Please check back for more tips on improving spatial thinking.
6. Learn a Second Language
It is easier for a young child to learn a second language at a high level than it is for adults. Some parents think they need to wait until their child has mastered one language before starting a second language. However, babies who are learning two languages learn as many patterns in their first language as babies who are only learning one language. This is one reason why it is better to learn second languages earlier – infants are great at figuring out patterns of languages.
7. Respond to Your Infant’s Sounds
Infants have many thousands of new synapses – or brain connections – forming each second. Your baby doesn’t remember all of them equally. According to a theory of brain development3, the strength of the synapses can be changed by having some value attached to them.
You can attach a value to a synapse. For example, if you respond excitedly to your baby’s new language sounds and repeat the sounds back to your baby, then the connection to make that sound will have some value to the infant and it will likely be strengthened. On the other hand, if the infant makes a new sound and no one responds – the baby will be less likely to repeat that sound. Not only does the infant probably feel more attached to caregivers who respond to their sounds, but they can learn to make more sounds when people respond.
8. Make Learning Videos for Your Child
You can make learning videos for your infants and toddlers. Be sure to include your family in the videos. This will attract your child’s attention. This is great for military families or other families where a parent is away for long periods of time. Make the videos as educational as you can. You may want to include your child’s name and the words for ‘mommy’ and ‘daddy’ in your video.
9. Play Games!
Matching games are fun. Show your toddler one item, for example a tennis ball. Next, show your child several other objects and ask him to find the one that matches the first object. Talk with your child throughout the game and describe how the objects are the same or different. These fun games help the child learn more about object properties such as color, material, function, shape, etc. Do physical actions and ask how the actions are the same or different. For example, after taking large steps and describing what you are doing, take small steps, slow steps, fast steps, high steps, or low steps and encourage your toddler to imitate you. Talk and ask questions about what you are doing.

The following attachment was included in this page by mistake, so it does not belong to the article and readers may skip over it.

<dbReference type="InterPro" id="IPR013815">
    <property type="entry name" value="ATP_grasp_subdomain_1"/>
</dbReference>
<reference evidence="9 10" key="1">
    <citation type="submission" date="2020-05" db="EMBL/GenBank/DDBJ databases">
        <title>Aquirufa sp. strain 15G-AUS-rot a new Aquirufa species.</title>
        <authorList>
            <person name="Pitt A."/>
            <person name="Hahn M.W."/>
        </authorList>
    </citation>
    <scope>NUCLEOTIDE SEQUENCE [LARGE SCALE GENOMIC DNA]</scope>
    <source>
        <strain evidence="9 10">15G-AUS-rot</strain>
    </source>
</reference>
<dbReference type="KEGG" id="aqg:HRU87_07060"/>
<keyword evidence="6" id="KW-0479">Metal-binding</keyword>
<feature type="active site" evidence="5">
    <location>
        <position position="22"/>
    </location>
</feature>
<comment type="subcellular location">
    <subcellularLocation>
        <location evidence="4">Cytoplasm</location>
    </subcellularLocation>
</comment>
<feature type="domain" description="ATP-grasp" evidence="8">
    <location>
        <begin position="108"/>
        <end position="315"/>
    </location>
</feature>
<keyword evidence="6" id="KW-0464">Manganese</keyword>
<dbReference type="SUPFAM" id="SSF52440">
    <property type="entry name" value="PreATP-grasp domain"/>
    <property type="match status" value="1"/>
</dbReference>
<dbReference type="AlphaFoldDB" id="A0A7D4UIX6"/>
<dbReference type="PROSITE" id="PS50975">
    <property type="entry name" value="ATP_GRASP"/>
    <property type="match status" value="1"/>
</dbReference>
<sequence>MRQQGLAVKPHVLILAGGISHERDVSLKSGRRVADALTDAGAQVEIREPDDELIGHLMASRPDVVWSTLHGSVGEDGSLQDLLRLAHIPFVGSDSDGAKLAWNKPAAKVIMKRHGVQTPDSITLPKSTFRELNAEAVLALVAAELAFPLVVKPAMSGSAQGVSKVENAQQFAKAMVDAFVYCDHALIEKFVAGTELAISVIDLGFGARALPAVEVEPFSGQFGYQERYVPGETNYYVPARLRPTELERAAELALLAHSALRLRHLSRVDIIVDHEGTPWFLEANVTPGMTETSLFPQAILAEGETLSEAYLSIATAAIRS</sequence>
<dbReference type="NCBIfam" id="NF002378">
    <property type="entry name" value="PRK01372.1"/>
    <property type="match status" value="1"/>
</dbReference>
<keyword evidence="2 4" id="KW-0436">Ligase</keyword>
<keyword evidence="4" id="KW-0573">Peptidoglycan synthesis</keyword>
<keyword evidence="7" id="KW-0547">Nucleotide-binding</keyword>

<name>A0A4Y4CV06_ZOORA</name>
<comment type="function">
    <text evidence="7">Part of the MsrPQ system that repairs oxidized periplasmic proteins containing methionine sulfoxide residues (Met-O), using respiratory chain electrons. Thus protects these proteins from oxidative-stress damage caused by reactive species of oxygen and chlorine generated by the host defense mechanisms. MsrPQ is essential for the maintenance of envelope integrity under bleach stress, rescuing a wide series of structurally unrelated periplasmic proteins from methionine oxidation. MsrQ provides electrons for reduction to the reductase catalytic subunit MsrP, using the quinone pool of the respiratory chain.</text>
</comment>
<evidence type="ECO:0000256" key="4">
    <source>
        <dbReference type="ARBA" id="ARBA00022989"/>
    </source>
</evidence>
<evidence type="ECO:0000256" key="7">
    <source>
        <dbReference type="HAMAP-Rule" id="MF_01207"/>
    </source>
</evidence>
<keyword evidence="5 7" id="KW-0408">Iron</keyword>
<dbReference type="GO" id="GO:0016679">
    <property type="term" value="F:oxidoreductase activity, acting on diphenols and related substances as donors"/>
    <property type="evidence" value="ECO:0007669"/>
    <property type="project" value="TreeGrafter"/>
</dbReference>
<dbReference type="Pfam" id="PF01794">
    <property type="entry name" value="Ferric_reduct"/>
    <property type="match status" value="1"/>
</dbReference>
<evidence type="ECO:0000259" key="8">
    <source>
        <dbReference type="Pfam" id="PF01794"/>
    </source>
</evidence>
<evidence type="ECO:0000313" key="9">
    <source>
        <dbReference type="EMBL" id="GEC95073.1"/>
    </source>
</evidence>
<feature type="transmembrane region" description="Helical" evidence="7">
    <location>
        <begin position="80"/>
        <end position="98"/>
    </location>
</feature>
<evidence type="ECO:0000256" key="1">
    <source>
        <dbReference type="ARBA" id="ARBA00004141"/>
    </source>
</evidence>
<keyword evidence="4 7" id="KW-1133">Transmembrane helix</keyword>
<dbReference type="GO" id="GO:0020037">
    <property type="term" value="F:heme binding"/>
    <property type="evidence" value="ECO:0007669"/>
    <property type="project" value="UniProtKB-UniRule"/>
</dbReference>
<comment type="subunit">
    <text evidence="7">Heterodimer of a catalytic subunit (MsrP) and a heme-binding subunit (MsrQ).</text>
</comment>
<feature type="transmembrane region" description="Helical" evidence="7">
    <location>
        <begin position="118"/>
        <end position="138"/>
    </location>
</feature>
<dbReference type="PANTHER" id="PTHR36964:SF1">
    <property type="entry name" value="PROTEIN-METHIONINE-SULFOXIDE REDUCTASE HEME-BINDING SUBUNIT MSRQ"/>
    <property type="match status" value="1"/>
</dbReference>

10. Use Different Postures During Play
Allow your infant to play while in different postures and locations. Make soft, clean, safe areas for your baby to play while on her stomach, back, and seated. Set up these play spaces in different locations. Babies may practice lifting their heads or rolling over while on their stomachs. While on their backs, infants may play with activity gyms, practice rolling, or look at objects. It may be easier for infants to explore toys while in a bouncer. Always carefully observe your baby while playing.
It can be easy to get in a habit of doing the same activities over and over. Simply by switching postures, you have changed the environment for your baby and you will be providing additional stimulation.
1 Kermoian R., Campos J. J. (1988). A facilitator of spatial cognitive development. Child Development. 59, 908–917.
2 Campos J. J., Anderson D. I., Barbu-Roth M. A., Hubbard E. M., Hertenstein M. J., Witherington D. (2000). Travel broadens the mind. Infancy 1, 149–219.
3 Edelman, G. M. (1987). Neural Darwinism: The theory of neuronal group selection. New York, NY, US: Basic Books.